• Adapt cars to specific geographical markets. For example, for the U.S., Canada and most of Europe, the steering wheel and pedals were easily moved to the left side of the car without structural changes. (Localization)
  • Provide instruction manuals in the language of the market. (Translation)

Example of localization of an automobile user interface

Where the problem lies

So what is the impact of this ‘generalization’ of terminology to the software globalization process?

The main problem is that most product teams look at globalization as a single monolithic process that occurs sometime after design and implementation of the English product, and owned by a single team (the ‘Globalization’ team). This mindset encourages a “throw-over-the-wall” approach which often results in:

  • Additional core engineering and testing effort to resolve critical internationalization issues found late in the schedule
  • Additional localization engineering and testing effort to manually handle localizability issues
  • Higher number of product defects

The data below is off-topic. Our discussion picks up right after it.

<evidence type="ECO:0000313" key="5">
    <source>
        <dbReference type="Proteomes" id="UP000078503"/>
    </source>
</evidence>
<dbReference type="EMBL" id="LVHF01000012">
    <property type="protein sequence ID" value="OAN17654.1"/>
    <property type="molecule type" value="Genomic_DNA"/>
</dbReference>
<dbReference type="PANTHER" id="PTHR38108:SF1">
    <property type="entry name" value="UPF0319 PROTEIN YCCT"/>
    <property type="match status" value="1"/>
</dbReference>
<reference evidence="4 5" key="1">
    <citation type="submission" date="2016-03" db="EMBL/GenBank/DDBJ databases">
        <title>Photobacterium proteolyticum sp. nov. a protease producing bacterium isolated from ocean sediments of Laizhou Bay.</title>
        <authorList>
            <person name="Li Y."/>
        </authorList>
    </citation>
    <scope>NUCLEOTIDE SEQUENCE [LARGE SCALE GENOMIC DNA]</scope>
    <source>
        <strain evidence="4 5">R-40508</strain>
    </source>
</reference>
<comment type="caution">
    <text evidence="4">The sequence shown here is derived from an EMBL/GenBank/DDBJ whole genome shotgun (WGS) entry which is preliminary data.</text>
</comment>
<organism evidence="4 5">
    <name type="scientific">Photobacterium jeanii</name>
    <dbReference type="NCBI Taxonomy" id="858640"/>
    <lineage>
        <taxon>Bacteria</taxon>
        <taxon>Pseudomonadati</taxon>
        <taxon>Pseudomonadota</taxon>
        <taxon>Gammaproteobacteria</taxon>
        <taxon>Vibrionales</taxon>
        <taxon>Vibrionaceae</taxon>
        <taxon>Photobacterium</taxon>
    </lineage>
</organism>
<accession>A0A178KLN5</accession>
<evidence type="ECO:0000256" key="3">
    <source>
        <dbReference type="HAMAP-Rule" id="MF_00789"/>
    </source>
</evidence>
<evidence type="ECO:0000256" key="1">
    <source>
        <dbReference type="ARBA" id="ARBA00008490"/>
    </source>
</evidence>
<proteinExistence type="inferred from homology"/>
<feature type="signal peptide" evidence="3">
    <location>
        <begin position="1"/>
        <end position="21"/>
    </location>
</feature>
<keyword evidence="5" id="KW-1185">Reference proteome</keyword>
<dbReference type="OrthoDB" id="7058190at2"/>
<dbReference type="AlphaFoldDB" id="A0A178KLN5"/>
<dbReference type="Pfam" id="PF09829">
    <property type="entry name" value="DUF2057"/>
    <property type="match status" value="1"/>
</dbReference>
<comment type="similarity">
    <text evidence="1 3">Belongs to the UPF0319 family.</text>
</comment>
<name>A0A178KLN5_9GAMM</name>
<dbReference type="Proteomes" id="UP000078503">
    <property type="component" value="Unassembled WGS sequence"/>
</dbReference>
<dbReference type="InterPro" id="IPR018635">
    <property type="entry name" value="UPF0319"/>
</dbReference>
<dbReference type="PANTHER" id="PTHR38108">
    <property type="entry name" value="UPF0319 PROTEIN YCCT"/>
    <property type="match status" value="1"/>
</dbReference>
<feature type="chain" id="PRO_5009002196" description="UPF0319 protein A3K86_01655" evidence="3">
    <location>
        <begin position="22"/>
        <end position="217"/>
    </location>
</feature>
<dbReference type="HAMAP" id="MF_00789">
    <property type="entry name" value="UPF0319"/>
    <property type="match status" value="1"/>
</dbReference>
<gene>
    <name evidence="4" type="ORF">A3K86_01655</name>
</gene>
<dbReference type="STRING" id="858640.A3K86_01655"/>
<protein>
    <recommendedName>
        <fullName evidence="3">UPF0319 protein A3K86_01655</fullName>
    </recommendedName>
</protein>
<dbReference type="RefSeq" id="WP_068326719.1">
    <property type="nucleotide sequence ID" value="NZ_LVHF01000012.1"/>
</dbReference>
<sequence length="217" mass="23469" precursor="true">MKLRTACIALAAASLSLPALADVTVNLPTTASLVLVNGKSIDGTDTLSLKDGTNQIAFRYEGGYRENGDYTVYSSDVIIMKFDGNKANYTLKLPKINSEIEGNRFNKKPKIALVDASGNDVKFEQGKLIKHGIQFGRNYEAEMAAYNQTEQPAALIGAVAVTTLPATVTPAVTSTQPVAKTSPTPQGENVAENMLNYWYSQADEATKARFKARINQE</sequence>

• Schedule delays
  • Poorer customer experience

Using the automobile analogy in the previous section, a “throw-over-the-wall” approach would mean that, to adapt a Toyota Corolla designed for Japanese customers to the American market, engineers would need to move the engine or the suspension system in order to move the steering wheel and pedals from the right side to the left side of the car – an expensive and time-consuming operation.

Internationalization helps prevent this

The short story (key takeaways)

  • Globalization, internationalization and localization are related but different activities, performed by different teams at different stages of product development